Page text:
"Christmas stories" by Charles Dickens
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Dickens waiter is dogmatist his motto is You can tell I will tell you. And the true old-fashioned English waiter had really this grave and even moral attitude he was the servant of the customers as the priest is the servant of the faithful, but scarcely in any less dignified sense. Surely it is not mere patriotic partially that makes one lament the disappearance of this careful and honorable figure crowded out by meaner men at meaner wages, by the German waiter who has learnt five languages in the course of running away from his own, or the Italian waiter who regards those he serves with a darkling contempt which must certainly be that either of a dynamiter or an exiled prince.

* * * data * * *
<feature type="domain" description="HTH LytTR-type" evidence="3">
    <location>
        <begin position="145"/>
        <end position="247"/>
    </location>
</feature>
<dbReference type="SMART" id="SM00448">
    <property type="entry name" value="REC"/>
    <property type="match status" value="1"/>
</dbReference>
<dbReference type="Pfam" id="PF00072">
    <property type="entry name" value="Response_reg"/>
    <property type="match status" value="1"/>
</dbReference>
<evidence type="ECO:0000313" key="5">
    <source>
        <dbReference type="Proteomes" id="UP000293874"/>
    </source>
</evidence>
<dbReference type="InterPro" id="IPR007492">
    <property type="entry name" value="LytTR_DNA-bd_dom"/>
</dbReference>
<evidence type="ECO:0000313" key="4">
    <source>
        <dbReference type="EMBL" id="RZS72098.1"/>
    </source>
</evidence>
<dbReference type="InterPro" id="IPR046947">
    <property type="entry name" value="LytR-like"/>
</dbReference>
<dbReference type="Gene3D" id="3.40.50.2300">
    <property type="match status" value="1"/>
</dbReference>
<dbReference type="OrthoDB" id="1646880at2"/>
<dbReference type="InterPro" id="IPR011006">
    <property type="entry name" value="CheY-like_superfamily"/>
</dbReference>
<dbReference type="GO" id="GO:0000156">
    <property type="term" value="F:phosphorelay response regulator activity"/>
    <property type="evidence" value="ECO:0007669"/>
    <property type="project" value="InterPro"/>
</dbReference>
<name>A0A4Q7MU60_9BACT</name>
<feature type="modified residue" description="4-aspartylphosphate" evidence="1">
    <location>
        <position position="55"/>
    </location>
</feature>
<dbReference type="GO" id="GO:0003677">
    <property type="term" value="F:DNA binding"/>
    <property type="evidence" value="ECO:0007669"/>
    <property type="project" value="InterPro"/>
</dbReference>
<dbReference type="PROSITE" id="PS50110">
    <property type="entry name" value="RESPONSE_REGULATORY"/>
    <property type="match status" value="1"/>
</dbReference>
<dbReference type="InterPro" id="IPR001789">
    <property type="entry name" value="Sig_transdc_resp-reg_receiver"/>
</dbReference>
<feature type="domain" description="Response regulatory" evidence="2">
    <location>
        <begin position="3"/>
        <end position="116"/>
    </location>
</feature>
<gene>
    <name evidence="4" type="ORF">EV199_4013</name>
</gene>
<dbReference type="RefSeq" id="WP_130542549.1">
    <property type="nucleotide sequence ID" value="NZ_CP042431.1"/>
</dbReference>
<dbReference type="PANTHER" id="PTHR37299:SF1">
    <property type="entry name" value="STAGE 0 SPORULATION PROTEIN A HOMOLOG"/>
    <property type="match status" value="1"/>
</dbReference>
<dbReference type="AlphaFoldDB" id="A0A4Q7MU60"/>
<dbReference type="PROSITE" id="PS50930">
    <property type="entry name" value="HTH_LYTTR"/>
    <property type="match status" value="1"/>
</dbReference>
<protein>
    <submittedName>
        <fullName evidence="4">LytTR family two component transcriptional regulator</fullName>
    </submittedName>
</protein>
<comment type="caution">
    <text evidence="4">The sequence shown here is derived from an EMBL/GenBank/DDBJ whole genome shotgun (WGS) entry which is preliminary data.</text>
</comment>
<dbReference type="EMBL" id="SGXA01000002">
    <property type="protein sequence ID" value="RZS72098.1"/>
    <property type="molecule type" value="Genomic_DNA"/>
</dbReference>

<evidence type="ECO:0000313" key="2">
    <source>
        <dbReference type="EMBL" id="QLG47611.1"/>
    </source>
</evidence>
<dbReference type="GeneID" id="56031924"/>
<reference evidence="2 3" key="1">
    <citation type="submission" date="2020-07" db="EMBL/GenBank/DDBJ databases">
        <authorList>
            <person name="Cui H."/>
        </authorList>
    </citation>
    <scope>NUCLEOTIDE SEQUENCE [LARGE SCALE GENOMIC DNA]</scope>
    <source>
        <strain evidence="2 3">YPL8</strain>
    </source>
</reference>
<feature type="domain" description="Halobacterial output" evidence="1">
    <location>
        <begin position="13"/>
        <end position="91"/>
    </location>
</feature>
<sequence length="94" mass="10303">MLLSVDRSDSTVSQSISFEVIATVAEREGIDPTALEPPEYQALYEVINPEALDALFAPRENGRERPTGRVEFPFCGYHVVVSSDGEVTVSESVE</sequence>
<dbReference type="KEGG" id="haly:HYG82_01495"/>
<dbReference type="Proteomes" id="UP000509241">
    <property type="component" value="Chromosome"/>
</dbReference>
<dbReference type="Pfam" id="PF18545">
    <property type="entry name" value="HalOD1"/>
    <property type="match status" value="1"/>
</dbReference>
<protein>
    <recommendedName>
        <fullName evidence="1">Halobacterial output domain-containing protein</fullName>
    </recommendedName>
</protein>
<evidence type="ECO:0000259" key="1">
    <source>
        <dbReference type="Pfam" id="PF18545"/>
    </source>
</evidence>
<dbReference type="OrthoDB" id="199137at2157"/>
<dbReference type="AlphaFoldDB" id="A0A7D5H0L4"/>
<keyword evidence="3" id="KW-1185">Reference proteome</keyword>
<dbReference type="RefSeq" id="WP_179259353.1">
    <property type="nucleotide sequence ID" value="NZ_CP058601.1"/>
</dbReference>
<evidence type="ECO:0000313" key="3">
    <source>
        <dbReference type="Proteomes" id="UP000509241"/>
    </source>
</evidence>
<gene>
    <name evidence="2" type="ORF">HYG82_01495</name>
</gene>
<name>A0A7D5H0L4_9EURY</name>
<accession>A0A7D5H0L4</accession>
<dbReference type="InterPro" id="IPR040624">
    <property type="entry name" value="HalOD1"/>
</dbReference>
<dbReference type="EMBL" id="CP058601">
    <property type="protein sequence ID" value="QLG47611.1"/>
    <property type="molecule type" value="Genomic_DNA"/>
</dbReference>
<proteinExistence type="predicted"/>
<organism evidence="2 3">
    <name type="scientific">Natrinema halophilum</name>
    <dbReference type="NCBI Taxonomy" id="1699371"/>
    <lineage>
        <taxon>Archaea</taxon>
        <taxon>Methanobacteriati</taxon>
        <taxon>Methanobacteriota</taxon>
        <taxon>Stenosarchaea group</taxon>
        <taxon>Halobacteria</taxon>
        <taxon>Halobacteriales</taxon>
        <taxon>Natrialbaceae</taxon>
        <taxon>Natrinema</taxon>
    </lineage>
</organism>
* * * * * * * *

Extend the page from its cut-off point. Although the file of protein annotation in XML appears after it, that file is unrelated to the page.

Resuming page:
The human and hospitable English waiter is vanishing. Dickens might perhaps have saved him, as he saved Christmas. ?
hm? doрlu B Зarlz Dikkens, Kommunist, Bakэ, 1962, 7 fevral It is taken this case of waiter in Dickens and equally important counterpart in England as an example of the sincere and genial sketches scattered about these short stories. But there are many others, and one at least demands special mention this is Mrs.
Lirriper, the London landlady. Not only did Dickens never do anything better in a literary sense, but he never performed more perfectly his main moral function, that of insisting through laughter and flippancy upon the virtue of Christian charity. There has been much broad farce against the lodging-house keeper he alone could have written broad farce in her favor.
Ti is fashionable to represent the landlady as a tyrant it is too much forgotten that if she is one if the oppressors she is at least as much one of the oppressed. If she is bad-tempered it is often for the same reasons that make all women bad-tempered if she is .Скачать